The first half of the final season of Mad Men will premiere on Sunday on AMC, and with it will come culmination of a well-orchestrated product rollout specifically designed to build buzz for the show. TV shows have encroached on movies as centers of excellence for art and culture, and the PR behind Don Draper's last season exemplifies how popular shows and their premieres have become events that actually are worthy of hype.
Ahead of the premiere on Sunday, let's take a look at what the communications pros working for Mad Men have been up to:
Matthew Weiner: The show's creator and producer is notoriously secretive, sending detailed anti-spoiler instructions with screeners, controlling sets before and after shooting, and revealing little in the lead up to the previous six seasons. Ahead of the final season, however, Weiner has made himself and his sets available to the media, talking with Vulture, TIME, Huffington Post and NPR, to name a few, and pontificating on what Don Draper means for America. In terms of a media relations strategy, this is a relatively easy one—create a massively popular show, vigilantly defend against spoilers and take few interviews for six seasons, and then open the floodgates when your show needs a final shot of hype.
Splitting the final season into two parts: When AMC's other incredibly popular show, Breaking Bad, was coming to an end in 2012-2013, the network decided to split the final season into two parts. From a ratings perspective, the results were brilliant, with the second half of the final season breaking all sorts of records (10.3 million people watched the final episode). While some may argue that the gimmick will dilute Mad Men's final season, there's no doubt that keeping the show around for a bit longer will boost its popularity. And a midseason cliff hanger is always a good idea.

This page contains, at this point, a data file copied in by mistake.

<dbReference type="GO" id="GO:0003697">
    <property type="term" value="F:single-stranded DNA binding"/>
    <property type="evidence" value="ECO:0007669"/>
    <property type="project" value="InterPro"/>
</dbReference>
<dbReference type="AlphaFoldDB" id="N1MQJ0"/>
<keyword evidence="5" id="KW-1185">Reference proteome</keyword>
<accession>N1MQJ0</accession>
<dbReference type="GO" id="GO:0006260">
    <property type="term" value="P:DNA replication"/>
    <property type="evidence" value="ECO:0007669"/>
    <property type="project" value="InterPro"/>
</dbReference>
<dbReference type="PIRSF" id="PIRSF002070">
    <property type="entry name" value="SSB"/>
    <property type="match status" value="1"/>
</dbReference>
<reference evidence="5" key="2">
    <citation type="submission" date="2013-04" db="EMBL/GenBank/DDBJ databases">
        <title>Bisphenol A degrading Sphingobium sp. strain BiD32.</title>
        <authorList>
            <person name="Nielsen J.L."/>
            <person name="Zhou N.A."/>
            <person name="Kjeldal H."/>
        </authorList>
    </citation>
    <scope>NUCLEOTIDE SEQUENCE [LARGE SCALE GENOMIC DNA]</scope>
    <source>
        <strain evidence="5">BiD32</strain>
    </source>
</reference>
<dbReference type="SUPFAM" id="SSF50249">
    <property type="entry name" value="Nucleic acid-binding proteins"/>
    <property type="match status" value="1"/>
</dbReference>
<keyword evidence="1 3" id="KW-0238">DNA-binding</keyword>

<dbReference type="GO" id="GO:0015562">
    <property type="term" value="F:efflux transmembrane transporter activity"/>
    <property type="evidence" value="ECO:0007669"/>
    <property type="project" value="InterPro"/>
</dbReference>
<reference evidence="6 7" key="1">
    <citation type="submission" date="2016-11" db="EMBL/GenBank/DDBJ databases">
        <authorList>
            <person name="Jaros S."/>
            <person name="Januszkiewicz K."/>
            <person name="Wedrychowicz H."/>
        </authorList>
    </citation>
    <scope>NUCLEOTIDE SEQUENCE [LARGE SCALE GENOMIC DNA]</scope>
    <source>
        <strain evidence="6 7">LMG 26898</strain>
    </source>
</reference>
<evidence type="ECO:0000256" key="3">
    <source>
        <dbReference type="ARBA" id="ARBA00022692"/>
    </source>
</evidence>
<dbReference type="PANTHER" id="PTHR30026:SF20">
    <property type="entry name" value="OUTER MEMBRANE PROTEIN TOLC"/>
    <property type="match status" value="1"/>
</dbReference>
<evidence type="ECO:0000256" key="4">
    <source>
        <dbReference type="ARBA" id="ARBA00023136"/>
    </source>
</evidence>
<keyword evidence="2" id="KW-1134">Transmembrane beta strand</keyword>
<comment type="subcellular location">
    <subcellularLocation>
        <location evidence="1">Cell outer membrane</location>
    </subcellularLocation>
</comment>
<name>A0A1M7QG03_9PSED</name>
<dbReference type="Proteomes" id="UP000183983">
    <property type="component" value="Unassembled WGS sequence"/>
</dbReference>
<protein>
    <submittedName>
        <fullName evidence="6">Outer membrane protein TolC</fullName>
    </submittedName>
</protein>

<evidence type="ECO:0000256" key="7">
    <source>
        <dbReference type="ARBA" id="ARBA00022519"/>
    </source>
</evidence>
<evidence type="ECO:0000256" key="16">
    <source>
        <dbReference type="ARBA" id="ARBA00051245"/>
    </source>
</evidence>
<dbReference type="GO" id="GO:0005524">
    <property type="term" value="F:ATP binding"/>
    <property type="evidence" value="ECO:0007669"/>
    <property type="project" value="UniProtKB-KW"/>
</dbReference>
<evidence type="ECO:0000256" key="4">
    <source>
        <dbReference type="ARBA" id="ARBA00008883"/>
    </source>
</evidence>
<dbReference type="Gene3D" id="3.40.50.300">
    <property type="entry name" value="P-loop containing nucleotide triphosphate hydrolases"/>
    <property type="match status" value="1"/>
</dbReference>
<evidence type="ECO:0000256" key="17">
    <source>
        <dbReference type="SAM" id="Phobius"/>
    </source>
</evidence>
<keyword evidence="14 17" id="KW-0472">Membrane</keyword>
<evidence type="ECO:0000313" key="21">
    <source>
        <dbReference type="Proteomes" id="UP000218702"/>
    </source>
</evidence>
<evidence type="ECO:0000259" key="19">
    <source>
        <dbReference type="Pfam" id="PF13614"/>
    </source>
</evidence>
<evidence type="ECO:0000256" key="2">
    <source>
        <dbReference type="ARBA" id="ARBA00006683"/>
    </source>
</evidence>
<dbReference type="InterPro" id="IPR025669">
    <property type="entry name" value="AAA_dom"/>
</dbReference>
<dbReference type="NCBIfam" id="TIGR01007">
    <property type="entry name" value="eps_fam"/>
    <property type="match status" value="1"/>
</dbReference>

Milton Glaser's ad design: Those trippy, multicolor ads you've been seeing advertising Mad Men's final season were designed by Milton Glaser, a heavyweight whom many credit with defining the effusive style of 1960's advertising. (See his designs through the decades here, here and here.) It's no surprise that the show wanted his help in promoting its swansong. When your ad campaign itself generates its own media attention, you're doing something right.
10-Foot-Tall Old Fashioned Cocktails: Don Draper, his colleagues and his friends like to drink, so ahead of the series premiere the team at Attack! Marketing set up 10-foot-high cocktail glasses in New York (in front of Madison Square Garden) and Los Angeles (on the corner of Hollywood and Highland). As the premiere approaches, the contents of what most assume to be Don Draper's signature Old Fashioned will steadily drain.
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